Boston Celtics: Ranking the 4 Greatest "Big 3's" in Their History

Luis Batlle@lbatll1Contributor IAugust 23, 2011

Boston Celtics: Ranking the 4 Greatest "Big 3's" in Their History

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    When one thinks of the Boston Celtics "Big Three," of course the current group of Ray Allen, Paul Pierce and Kevin Garnett is the first to come to mind. Yet behind 17 NBA championships and over 30 Hall of Fame inductees, it is evident there were plenty more trios that were strong contributors in the success of the team over the decades.

    Larry Bird and Bill Russell were two players, albeit from different decades, that were part of prominent Celtic "Big Threes" that challenge the likes of Pierce and the current group for the top spot.

    Here are the four best "Big Threes" in Boston Celtics history.

No. 4: Dave Cowens, John Havlicek, Jo Jo White

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    Dave Cowens and John Havlicek, with the help of Jo Jo White, made as solid a core as there was on any NBA team in the 1970s, and also throughout Boston Celtics history.

    This group won two championships together in both 1974 and 1976. Cowens led the team in rebounding during each of the the championship seasons—grabbing 15.7 per game in 1974 and 16 per game in 1976. Havlicek and White were known more for their consistent scoring.

    Havlicek was entering the later stages of his career during the mid-1970s, while Cowens and White were in their prime and quickly on their way becoming elite players in the league. Cowens was the youngest of the group.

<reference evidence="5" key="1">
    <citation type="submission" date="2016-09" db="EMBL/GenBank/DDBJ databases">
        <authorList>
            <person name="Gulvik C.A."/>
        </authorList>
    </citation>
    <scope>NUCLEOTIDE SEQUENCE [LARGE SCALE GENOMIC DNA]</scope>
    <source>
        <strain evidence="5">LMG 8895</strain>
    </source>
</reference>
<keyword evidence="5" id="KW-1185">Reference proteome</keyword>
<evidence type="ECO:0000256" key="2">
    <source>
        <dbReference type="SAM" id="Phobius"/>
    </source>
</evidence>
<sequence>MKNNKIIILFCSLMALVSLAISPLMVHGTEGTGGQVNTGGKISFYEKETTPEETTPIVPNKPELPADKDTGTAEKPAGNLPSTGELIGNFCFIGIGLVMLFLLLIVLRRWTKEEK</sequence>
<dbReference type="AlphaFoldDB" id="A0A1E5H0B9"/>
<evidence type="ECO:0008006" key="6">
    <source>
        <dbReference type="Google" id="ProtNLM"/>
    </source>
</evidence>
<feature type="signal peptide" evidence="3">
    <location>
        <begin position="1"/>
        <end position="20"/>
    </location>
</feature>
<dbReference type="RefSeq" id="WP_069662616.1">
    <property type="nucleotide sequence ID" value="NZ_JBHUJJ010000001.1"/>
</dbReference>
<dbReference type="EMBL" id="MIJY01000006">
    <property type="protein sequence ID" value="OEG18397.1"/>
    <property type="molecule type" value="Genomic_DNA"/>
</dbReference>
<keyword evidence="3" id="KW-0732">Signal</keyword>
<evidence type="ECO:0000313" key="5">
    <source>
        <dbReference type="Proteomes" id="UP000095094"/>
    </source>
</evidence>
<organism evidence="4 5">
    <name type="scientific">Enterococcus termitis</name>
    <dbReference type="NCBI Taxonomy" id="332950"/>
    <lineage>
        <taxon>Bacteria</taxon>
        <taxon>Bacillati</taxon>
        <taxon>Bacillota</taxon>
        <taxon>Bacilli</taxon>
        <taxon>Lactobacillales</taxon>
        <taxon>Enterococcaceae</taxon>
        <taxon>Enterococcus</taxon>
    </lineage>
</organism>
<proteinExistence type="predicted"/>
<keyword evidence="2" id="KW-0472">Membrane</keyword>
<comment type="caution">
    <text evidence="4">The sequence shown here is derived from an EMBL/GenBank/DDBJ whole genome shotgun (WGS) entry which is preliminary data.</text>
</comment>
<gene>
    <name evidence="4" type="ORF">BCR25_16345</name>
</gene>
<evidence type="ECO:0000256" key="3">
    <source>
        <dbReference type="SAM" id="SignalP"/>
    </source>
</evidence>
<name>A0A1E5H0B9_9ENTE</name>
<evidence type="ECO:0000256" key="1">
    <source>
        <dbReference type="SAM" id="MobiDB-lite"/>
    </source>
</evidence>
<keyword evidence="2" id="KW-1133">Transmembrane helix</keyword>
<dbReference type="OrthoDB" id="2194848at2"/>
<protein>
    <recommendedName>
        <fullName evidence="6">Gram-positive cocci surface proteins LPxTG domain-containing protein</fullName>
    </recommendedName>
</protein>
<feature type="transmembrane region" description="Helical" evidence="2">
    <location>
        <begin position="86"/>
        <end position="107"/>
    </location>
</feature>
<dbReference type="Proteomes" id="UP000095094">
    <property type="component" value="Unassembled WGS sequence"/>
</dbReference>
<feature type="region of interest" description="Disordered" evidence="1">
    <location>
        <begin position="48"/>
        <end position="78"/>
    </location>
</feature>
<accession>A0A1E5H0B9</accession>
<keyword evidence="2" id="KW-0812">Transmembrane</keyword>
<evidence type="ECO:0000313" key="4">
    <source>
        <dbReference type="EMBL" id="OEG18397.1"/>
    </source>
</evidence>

With Larry Bird known for dominating the 1980s and Bill Russell remembered for his career in the 1950s and '60s, people tend to forget how effective this particular "Big Three" was. They won two championships under head coach Tom Heinsohn, cementing their status as key contributors to team history.

No. 3: Paul Pierce, Kevin Garnett, Ray Allen

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    Currently, the Boston Celtics boast a core of three experienced veterans who have already helped the team to win an NBA Championship in 2008.

    Since the arrival of Kevin Garnett and Ray Allen in Boston, the Celtics are a team that has a winning style of play for the first time since the days of Larry Bird in the 1980s. With a defensive mindset under Doc Rivers and no shortage of offensive talent, this team has been able to get it done, time and time again, and continue to be perennial championship contenders.

    What makes these three so effective is that they each have games that complement one another. Pierce is a player that demands the ball down the stretch, and he can beat you with his jump shot or his strong drive to the basket. Garnett is a player that brings a lockdown defensive mentality, as well as a sound, intelligent arsenal on the offensive end. Allen is a knock-down shooter that is counted on for his three-ball, as well as his efforts down the stretch to make big buckets.